Readers, I have had a correspondent characterize my views as realistic cynical. Let me briefly explain them. I believe in universal programs that provide concrete material benefits, especially to the working class. Medicare for All is the prime example, but tuition-free college and a Post Office Bank also fall under this heading. So do a Jobs Guarantee and a Debt Jubilee. Clearly, neither liberal Democrats nor conservative Republicans can deliver on such programs, because the two are different flavors of neoliberalism (“Because markets”). I don’t much care about the “ism” that delivers the benefits, although whichever one does have to put common humanity first, as opposed to markets. Could be a second FDR saving capitalism, democratic socialism leashing and collaring it, or communism razing it. I don’t much care, as long as the benefits are delivered. To me, the key issue — and this is why Medicare for All is always first with me — is the tens of thousands of excess “deaths from despair,” as described by the Case-Deaton study, and other recent studies. That enormous body count makes Medicare for All, at the very least, a moral and strategic imperative. And that level of suffering and organic damage makes the concerns of identity politics — even the worthy fight to help the refugees Bush, Obama, and Clinton’s wars created — bright shiny objects by comparison. Hence my frustration with the news flow — currently in my view the swirling intersection of two, separate Shock Doctrine campaigns, one by the Administration, and the other by out-of-power liberals and their allies in the State and in the press — a news flow that constantly forces me to focus on matters that I regard as of secondary importance to the excess deaths. What kind of political economy is it that halts or even reverses the increases in life expectancy that civilized societies have achieved? I am also very hopeful that the continuing destruction of both party establishments will open the space for voices supporting programs similar to those I have listed; let’s call such voices “the left.” Volatility creates opportunity, especially if the Democrat establishment, which puts markets first and opposes all such programs, isn’t allowed to get back into the saddle. Eyes on the prize! I love the tactical level, and secretly love even the horse race, since I’ve been blogging about it daily for fourteen years, but everything I write has this perspective at the back of it.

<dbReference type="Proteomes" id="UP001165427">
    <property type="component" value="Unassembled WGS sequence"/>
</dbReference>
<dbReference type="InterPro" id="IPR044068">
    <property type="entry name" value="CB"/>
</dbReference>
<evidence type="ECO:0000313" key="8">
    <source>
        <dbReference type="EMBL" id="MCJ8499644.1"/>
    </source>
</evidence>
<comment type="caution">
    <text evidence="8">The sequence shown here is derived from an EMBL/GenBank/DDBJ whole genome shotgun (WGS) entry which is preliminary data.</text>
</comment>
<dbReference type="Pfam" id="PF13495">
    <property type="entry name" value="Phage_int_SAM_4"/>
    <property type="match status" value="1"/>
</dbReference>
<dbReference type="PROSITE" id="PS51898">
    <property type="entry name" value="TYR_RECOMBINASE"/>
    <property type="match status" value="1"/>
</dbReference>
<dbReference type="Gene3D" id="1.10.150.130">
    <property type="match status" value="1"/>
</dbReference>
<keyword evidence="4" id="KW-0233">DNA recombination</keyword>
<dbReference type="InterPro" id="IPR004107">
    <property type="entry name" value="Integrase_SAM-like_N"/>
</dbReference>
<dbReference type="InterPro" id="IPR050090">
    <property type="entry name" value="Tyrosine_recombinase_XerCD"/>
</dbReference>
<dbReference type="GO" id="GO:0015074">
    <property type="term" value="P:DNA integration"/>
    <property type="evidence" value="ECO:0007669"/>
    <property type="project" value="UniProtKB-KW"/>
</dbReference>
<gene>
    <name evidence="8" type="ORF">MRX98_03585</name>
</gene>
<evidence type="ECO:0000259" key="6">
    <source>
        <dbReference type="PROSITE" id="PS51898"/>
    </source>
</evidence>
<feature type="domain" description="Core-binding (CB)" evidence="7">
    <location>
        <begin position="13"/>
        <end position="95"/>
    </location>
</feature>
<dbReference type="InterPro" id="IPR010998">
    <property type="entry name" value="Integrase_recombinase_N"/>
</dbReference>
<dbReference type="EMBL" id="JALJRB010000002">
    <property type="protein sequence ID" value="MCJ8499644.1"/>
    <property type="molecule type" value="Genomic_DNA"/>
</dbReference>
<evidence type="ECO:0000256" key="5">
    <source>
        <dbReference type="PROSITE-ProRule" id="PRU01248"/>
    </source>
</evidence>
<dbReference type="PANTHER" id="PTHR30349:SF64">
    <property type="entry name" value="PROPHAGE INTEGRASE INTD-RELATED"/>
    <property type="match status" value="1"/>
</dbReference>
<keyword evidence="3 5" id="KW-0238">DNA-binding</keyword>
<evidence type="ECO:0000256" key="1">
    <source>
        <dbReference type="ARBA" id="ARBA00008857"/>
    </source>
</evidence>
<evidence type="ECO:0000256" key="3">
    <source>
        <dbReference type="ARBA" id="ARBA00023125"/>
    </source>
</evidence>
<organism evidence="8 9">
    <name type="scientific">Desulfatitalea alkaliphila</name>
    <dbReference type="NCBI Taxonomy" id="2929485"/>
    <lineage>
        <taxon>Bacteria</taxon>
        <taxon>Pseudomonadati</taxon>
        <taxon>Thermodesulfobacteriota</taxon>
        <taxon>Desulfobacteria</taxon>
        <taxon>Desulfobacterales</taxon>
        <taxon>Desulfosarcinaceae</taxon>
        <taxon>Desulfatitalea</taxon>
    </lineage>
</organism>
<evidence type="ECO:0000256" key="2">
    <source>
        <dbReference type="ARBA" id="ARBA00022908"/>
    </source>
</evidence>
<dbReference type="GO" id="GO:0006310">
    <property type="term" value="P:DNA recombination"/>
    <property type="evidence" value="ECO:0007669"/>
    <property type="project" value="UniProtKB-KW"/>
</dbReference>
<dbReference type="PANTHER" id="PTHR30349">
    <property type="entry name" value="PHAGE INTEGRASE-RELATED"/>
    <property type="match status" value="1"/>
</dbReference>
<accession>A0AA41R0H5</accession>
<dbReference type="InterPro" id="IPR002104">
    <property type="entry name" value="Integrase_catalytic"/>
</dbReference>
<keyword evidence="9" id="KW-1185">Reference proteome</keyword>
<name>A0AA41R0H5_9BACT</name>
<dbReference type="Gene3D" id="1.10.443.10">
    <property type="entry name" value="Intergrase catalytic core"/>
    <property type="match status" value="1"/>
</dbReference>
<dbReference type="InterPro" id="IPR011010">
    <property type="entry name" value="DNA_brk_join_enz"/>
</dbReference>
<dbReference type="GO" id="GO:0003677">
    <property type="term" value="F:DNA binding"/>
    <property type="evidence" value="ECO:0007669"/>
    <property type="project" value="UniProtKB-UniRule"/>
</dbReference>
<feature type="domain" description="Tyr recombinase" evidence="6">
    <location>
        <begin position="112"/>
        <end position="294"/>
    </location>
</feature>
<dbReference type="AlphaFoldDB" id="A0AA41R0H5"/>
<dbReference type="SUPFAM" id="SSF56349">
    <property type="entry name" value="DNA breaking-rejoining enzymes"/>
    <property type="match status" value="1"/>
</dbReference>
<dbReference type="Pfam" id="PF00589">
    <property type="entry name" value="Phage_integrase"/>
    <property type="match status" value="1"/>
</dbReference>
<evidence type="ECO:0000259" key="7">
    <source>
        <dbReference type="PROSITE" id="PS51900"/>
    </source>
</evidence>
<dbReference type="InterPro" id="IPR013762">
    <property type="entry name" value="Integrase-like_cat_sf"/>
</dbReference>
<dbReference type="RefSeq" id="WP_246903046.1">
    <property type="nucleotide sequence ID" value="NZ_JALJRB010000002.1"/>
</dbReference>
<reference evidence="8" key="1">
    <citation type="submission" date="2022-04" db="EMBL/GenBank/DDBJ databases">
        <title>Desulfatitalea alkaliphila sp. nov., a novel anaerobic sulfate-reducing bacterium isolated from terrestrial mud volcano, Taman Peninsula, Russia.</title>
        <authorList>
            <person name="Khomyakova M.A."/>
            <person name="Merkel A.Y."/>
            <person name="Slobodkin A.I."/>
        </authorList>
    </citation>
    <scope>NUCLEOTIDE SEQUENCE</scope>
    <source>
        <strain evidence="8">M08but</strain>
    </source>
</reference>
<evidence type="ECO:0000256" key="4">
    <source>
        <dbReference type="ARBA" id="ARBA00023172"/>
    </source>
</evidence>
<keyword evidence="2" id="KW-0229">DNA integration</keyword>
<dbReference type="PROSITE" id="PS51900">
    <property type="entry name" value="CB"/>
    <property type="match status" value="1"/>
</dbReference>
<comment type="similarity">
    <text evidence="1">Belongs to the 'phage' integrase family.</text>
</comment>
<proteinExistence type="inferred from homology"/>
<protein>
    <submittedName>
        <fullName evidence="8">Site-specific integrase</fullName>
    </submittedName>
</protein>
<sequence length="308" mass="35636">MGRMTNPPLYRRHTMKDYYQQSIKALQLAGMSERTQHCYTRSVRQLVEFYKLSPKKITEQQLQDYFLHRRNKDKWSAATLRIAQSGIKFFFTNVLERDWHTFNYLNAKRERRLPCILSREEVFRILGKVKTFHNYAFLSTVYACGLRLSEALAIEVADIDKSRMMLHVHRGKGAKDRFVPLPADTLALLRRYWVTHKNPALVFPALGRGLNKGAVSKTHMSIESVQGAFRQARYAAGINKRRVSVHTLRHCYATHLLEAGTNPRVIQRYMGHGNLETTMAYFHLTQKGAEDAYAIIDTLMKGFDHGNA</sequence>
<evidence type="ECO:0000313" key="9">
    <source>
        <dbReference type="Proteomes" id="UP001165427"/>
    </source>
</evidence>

1. divadab

    The management who executed the looting of Boeing are mostly retired. The CEO who was just fired was actually a good engineer who had to deal with the mess his predecessors created. However, the current CEO was ON THE BOARD that presided over and set the policies for the looting. Their greed and irresponsibility and utter failure to act with due prudence and in the interests of the Company was CRIMINAL and they deserve to be relieved entirely of their ill-gotten gains.

    DISGORGEMENT should be an essential term of any bailout. The previous CEO should lose his pension and be utterly humiliated financially – this is the only language these criminals understand. (his options are of course now worthless so the first part of disgorgement was accomplished by these idiots themselves).

  2. tegnost

    I will be shocked if any of these things happen. A neighbor where I’m working came over and said I don’t have to worry about covid as it’s (present tense) free care for covid, he heard it on tv. So all you have to do is get someone on tv to say it’s true and even though it’s not, it’s a concrete bene for the plebes. 2008 was a ripoff. 2020 is a brazen ripoff, what are you gonna do? it’s America.